10 Affordable Products That Transformed My Homeschool Day

homeschool products, affordable, organizing

I’m no expert when it comes to this homeschooling thing. But, in my fourth year, I finally feel like I have a handle on what works for our family. At least during these elementary years! When we move into the RV in a few months, storage space will be very limited. So this year, I wanted to implement a system into our homeschool that would be functional where we are now and could transition easily to a small space. We have been at it for a few months, and I believe I have accomplished that goal. Woo-hoo!

This week kicked off the second half of our homeschool year. Because of the events that took place last October, we are a little bit behind schedule. There were times I thought we’d never get back on track, but we are now pretty close to catching up with where we should be. In honor of beginning a new semester and the progress we have made, I want to share with you an overview of our current homeschool routine. How our family does school if you will. To go along with that, I want to highlight the products that enable our school day to run smoothly and to help us stay organized and productive. I will include pictures and descriptions below, along with links to easily purchase those items if you so desire.

Disclosure: This post may contain affiliate links, which means I may receive a commission if you click a link and purchase something that I have recommended. Purchasing through these links WILL NOT cost you any extra money, but it will help me keep this blog up and running. Thanks!


At some point in the future, I would love to post a more detailed description of my planning techniques along with templates of my planning forms. For now, I will just stick to the basics.

Before each new semester begins, I gather and/or purchase curriculum and create a loose schedule for each subject. The schedule is based on the number of pages in a student workbook and the number of days per week each subject will be covered. I then copy, print or tear out workbook pages and organize them by week. It is a lot of work all at once, but I prefer having two extensive prep sessions each school year as opposed to planning and preparing assignments on a weekly or even monthly basis. When I did it like that, I had a hard time staying on top of the prep work. Now, I only have minimal tasks at the start of each week, and it is much more manageable.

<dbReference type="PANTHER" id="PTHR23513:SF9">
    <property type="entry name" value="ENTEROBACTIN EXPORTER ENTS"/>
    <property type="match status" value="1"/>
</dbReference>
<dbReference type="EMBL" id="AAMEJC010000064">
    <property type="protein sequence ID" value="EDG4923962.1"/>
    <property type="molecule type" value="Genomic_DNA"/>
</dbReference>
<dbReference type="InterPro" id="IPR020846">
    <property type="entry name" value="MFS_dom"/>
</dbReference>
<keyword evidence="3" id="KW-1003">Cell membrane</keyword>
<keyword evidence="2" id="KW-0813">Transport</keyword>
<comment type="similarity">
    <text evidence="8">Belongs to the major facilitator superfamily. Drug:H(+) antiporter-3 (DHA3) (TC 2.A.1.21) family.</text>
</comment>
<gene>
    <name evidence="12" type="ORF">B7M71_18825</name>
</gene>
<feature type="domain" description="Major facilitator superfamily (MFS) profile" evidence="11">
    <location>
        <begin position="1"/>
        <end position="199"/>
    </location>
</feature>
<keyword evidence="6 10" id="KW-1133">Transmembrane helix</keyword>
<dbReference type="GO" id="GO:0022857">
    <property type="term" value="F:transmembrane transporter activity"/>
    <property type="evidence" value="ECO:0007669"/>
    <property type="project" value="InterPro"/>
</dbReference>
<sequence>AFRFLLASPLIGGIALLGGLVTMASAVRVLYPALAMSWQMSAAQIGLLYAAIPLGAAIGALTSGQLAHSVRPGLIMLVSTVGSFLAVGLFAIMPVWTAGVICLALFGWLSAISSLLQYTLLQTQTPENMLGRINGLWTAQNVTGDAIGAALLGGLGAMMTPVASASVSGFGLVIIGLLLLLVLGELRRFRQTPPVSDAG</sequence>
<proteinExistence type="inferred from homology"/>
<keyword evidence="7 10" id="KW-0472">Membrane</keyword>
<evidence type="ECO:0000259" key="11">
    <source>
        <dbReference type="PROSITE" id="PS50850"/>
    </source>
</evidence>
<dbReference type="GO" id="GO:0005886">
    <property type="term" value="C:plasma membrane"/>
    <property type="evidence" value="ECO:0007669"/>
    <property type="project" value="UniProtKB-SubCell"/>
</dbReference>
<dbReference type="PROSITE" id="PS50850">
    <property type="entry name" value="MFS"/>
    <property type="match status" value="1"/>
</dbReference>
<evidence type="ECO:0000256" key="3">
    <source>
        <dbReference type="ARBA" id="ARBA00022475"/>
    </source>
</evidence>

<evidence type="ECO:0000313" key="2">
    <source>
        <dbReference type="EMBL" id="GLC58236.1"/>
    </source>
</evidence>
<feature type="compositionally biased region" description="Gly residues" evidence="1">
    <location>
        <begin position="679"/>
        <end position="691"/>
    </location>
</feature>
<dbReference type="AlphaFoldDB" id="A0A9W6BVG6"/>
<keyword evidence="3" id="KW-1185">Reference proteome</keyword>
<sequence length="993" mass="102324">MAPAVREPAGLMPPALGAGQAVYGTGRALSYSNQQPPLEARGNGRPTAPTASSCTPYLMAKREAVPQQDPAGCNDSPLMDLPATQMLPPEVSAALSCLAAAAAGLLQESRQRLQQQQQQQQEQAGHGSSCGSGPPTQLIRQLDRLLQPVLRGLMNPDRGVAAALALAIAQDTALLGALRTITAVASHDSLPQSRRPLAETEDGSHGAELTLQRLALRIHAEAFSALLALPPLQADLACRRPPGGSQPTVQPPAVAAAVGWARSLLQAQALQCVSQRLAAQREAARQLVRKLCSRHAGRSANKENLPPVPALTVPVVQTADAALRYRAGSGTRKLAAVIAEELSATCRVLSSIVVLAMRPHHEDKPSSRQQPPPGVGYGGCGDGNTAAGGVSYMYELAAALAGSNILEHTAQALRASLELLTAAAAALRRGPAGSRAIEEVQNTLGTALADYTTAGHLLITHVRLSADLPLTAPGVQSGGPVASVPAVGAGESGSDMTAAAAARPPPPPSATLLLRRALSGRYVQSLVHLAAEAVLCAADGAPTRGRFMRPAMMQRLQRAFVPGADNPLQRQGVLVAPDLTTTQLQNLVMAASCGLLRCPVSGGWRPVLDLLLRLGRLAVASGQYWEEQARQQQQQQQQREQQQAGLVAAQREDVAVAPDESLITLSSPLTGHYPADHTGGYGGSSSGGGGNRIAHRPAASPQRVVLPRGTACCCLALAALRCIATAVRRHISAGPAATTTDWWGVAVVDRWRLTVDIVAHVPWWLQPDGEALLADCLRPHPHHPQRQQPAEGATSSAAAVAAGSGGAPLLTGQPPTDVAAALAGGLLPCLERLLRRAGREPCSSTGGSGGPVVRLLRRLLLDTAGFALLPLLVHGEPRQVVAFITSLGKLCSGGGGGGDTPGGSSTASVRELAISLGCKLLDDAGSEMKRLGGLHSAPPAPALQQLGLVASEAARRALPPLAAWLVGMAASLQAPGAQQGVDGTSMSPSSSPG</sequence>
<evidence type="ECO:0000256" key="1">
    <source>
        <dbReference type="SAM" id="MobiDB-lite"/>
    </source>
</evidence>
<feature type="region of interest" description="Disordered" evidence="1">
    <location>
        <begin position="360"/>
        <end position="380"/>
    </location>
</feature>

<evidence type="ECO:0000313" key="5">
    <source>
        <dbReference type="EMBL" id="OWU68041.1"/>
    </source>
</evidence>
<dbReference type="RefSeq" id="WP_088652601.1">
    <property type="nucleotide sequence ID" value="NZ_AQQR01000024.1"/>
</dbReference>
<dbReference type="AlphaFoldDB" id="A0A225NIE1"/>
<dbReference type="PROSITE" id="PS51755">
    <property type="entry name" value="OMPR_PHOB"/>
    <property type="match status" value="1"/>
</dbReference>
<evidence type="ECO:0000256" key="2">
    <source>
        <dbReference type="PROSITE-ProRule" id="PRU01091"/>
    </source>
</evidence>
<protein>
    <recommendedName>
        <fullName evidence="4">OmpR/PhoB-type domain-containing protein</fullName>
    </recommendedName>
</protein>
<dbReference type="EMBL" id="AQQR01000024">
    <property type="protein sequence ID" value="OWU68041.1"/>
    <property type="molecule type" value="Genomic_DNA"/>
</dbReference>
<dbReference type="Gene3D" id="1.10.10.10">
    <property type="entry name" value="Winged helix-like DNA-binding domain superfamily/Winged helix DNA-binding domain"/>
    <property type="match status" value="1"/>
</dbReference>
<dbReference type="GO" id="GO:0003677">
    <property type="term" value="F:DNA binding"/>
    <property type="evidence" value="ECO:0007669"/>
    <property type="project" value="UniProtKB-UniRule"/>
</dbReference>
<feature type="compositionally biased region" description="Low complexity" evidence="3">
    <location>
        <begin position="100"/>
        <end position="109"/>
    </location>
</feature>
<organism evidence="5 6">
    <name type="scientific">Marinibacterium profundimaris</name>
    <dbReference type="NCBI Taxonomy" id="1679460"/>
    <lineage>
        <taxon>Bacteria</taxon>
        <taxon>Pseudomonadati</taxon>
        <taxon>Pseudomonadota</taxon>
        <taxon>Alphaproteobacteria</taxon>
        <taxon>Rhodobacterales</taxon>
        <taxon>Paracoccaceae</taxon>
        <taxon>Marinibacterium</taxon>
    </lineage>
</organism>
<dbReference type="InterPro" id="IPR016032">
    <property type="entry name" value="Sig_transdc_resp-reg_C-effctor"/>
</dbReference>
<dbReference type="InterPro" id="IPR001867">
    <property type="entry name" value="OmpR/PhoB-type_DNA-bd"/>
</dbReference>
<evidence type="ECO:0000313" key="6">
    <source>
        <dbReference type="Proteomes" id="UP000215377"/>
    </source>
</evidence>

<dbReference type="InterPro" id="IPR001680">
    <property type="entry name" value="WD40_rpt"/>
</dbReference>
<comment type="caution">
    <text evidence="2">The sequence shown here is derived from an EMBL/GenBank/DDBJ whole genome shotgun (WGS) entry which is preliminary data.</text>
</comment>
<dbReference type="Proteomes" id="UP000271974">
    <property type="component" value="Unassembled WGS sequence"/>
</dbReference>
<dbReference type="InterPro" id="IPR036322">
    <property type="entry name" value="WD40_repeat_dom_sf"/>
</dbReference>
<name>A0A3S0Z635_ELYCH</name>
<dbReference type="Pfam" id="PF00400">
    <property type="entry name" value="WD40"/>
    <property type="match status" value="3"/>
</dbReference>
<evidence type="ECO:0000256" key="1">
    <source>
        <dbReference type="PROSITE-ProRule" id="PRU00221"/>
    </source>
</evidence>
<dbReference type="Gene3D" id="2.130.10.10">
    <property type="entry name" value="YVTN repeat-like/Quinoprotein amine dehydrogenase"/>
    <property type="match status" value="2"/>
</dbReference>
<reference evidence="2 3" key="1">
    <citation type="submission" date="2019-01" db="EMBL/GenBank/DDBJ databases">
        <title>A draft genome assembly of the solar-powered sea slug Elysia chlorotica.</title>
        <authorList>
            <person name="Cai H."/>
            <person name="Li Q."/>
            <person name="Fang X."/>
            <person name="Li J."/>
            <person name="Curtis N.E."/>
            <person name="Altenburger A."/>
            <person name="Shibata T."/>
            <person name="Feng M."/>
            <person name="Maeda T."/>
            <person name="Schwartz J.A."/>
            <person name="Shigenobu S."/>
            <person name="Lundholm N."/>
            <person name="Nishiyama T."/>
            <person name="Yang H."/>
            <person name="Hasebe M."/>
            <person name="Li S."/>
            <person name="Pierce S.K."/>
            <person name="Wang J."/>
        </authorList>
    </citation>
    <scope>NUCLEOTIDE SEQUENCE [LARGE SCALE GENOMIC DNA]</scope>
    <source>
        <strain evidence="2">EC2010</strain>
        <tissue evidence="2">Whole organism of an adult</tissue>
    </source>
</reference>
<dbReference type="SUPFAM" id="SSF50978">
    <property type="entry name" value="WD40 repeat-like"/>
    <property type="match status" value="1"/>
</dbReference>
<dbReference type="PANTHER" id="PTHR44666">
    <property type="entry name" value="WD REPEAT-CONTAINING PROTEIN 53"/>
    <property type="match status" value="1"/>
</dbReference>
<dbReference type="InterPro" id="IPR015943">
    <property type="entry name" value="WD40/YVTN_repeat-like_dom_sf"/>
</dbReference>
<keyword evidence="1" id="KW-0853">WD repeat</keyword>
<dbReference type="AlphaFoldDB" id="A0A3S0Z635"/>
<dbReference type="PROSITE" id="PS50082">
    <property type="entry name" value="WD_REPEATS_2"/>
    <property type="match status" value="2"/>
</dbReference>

Some of you may be wondering why I take the extra time to tear apart workbooks. It does require a little more effort on my part, but it greatly reduces the amount of space required to store all of their daily assignments. As I consider what my space limitations will be in the RV, I think it is time well spent. You might also be wondering why I only prep one semester at a time. Mostly, I find that breaking it up into two smaller chunks helps me maintain my sanity. Also, I like being able to make changes to the schedule or to curriculum halfway through the year. This past semester, we fell behind by several weeks because of that longer-than-anticipated trip to China. If I had planned out and organized our whole year, I would have had a much harder time making the needed adjustments. And I would have wasted a lot of time re-organizing the materials.


To some, my method may sound tedious and restrictive, but I think it works well. To me, it is the perfect balance of organized and flexible. And in order to thrive, I need both. I also need tools that help my conceptual techniques be practical and functional for my real children. Over the last few years, I have integrated some simple and affordable products into our daily routine. Obviously, we use other supplies like pencils and notebooks and such, but the following tools really help our day to run more efficiently:

  1. File Tote or File Basket
  2. Hanging Files
  3. Highlighters
  4. Clipboard with Storage
  5. Polymer Folders
  6. 5-pocket Hanging File Organizer
  7. Rolling 4-Tiered Cart
  8. Bookmark Timer
  9. Magnetic Dry Erase Board
  10. Laminator

+ BONUS: HP Instant Ink service


On the Sunday before each new school week starts, I go to my file box (1) that is filled with hanging files (2), one for each week of the school year. In each file are the papers that I printed or removed from workbooks during my initial planning session. I reference the general schedule I created to fill out a weekly assignment page that I have customized for each child. On that checklist, I write in and highlight the assignments for each day of the week. For the sake of organization and consistency, each kid’s paper is marked with a different color of highlighter (3). The assignment checklist is then attached to the outside of a storage clipboard (4) that is the same color as the highlighter.